Beyond the Burg: University of Houston offers Wii-based class
September 11, 2009
The University of Houston is offering a one-credit “Wii Performance Class” as an option for students to fulfill their physical education requirement.
“I thought, ‘it’s too good to be true,’” senior Sajid Qureshi said to the Houston Chronicle.
The course uses Nintendo Wii games such as Wii Sports, Wii Sports Resort, Wii Dance Dance Revolution and Wii Fit. The course also covers the basic principles of proper nutrition and ways to maintain healthy body weight. Assignments include monitoring caloric intake and daily Wii activities. Students are expected to log 20 to 30 minutes of activity per class.
“I laughed at first. I have [a Wii], so I knew it wasn’t just playing video games on your couch,” course instructor Ben Hoffman said to the Houston Chronicle.
Hoffman, who holds a master’s degree in physical education, is also an exercise trainer and soccer instructor at the university.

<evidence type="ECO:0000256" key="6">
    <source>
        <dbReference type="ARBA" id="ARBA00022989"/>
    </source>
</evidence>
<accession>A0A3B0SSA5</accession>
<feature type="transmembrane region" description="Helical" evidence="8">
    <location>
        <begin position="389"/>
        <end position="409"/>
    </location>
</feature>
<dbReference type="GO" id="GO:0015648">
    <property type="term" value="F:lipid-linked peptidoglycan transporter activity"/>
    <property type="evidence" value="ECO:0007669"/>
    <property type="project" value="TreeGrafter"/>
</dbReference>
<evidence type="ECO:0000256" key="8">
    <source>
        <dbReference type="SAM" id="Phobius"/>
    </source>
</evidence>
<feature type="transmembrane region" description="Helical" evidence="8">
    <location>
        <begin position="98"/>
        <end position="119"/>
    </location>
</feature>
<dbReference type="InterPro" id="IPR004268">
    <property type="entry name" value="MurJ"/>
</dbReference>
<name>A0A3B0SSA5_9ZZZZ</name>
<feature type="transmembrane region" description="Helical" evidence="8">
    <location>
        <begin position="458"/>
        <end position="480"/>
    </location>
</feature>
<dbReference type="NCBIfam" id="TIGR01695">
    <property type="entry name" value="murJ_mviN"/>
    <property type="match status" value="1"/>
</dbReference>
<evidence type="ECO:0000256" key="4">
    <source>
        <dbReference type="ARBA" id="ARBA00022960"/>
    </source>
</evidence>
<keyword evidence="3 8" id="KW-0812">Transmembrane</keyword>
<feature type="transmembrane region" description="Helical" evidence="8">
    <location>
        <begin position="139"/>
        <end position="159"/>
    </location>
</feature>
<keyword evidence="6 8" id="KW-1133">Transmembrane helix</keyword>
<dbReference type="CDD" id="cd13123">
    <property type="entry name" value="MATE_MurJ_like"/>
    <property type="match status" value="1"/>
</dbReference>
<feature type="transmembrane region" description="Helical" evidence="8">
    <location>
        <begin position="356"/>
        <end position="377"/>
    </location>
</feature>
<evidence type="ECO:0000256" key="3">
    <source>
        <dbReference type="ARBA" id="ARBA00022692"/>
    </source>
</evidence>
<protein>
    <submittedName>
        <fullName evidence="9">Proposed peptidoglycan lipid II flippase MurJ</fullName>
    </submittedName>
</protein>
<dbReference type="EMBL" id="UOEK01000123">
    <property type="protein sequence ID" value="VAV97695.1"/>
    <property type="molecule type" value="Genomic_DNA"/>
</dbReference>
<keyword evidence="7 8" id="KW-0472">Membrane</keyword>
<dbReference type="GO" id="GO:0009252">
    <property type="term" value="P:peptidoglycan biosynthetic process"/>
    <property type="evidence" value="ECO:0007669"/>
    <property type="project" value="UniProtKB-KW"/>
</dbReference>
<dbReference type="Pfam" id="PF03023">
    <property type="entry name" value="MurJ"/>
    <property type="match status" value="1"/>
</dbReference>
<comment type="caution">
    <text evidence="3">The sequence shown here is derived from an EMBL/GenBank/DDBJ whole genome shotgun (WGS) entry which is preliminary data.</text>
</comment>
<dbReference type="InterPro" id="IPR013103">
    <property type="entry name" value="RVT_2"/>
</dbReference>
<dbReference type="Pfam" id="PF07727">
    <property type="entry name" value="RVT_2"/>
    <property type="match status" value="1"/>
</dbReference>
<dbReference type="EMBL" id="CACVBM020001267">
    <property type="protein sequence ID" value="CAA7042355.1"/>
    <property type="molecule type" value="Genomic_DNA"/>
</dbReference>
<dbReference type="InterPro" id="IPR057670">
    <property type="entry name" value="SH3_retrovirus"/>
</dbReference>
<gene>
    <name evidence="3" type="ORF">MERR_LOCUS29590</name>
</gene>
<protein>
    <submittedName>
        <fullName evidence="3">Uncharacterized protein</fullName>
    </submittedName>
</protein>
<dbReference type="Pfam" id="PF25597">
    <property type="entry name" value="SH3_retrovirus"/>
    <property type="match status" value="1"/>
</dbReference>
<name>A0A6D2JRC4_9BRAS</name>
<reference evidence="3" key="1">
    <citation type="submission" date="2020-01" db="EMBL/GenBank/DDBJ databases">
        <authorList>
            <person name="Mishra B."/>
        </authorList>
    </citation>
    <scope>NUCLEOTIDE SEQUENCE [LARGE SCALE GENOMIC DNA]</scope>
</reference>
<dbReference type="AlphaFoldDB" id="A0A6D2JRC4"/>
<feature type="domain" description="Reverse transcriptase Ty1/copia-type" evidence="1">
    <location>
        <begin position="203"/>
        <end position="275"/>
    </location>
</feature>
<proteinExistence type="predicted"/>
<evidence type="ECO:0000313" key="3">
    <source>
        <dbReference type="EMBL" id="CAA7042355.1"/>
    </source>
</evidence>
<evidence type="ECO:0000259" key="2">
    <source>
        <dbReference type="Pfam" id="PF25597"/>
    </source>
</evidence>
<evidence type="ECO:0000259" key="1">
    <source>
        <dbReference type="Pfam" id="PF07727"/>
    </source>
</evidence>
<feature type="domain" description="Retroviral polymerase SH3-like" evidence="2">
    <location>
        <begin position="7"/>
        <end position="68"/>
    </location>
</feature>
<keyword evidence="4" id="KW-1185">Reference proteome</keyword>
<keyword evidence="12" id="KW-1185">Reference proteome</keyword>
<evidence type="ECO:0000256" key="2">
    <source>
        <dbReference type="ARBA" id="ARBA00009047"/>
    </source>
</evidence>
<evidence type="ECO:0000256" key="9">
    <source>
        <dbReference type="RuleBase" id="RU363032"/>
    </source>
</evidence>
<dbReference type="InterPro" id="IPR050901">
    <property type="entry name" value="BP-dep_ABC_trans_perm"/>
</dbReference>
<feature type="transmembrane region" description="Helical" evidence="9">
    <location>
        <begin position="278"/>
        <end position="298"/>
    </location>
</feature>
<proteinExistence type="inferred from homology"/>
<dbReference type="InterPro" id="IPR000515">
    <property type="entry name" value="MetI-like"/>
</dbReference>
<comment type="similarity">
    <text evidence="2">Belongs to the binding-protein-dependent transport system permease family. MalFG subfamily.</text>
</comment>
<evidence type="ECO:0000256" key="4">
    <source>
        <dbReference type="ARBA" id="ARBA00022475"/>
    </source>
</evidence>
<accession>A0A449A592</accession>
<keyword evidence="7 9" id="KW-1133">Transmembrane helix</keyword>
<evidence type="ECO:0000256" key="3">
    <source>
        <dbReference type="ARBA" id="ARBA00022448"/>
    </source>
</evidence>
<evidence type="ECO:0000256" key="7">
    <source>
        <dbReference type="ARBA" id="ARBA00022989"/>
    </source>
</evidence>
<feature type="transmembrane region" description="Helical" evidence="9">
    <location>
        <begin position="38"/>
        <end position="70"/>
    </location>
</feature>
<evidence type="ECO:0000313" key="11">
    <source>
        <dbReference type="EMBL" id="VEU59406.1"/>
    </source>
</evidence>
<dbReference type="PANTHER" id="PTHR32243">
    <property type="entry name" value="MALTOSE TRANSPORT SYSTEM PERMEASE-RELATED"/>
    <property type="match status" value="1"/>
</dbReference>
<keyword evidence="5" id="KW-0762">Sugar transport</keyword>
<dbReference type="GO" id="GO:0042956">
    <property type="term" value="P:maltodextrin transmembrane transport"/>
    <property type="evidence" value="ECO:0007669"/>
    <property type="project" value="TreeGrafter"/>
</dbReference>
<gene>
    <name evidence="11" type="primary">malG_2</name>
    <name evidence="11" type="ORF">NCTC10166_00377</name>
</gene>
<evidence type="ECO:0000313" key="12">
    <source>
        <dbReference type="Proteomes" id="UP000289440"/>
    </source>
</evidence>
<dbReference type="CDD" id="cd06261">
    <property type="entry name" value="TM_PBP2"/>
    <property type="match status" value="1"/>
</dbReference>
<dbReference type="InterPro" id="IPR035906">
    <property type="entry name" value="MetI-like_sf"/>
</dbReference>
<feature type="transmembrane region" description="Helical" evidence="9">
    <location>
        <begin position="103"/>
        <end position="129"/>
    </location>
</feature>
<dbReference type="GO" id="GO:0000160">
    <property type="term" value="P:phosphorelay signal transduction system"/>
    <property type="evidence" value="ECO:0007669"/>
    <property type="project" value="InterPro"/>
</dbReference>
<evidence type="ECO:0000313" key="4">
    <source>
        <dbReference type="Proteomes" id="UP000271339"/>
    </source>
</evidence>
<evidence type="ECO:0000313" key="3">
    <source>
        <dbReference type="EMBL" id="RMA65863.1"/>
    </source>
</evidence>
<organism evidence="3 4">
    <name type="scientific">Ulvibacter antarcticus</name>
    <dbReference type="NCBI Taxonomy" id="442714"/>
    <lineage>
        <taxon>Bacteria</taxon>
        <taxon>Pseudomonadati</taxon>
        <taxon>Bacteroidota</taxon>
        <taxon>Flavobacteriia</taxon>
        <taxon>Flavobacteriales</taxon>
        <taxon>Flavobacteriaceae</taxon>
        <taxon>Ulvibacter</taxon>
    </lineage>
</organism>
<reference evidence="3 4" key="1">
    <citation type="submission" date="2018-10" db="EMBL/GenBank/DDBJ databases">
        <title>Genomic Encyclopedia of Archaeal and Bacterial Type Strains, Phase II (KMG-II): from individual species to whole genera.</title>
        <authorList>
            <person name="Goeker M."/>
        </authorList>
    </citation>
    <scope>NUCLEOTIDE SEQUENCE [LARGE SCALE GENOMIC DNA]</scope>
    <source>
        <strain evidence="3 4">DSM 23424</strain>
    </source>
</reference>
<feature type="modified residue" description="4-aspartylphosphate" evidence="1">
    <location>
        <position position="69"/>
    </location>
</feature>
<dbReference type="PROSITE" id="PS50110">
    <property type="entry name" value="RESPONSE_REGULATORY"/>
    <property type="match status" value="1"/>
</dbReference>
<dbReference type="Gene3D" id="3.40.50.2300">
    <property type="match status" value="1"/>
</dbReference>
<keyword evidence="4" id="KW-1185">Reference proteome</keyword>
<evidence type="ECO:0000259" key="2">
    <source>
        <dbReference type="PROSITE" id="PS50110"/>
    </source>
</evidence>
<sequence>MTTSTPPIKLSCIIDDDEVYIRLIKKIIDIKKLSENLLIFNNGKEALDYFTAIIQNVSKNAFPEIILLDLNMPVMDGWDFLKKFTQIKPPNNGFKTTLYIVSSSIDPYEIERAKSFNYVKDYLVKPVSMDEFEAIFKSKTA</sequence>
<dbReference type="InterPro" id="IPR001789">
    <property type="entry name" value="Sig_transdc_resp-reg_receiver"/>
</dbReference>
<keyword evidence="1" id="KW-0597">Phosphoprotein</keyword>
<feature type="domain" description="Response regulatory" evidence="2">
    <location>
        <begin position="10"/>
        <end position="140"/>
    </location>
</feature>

“Part of the driving goal is to capture students who may, for whatever reason, not be interested in signing up for a traditional physical activity course,” Charles Layne, chairman of UH’s department of health and human performance, said to The Daily Cougar, UH’s student newspaper. “This is just an extension of trying to reach out to a greater student population.”
Other non-traditional physical education courses offered by UH include yoga, pilates, cycling and taichi.
“We have 10 stations and we’re splitting it up as two students per station. Every station is also set up with a Wii Fit board, but there are activities that do not use the Wii,” Health and Human Performance Director Randi Weintraub said to The Daily Cougar. “We’ve started with one class of 20 students and we may add more sections come spring.”
The Wii Fit has a pressure-sensitive balance board and can determine weight, body mass index and the user’s balance.
Additionally, it offers suggestions for improvement and remembers data from a user’s previous session.
“I wouldn’t say [using Wii Fit] is better than a personal trainer,” Qureshi said to the Houston Chronicle, “But it’s up there.”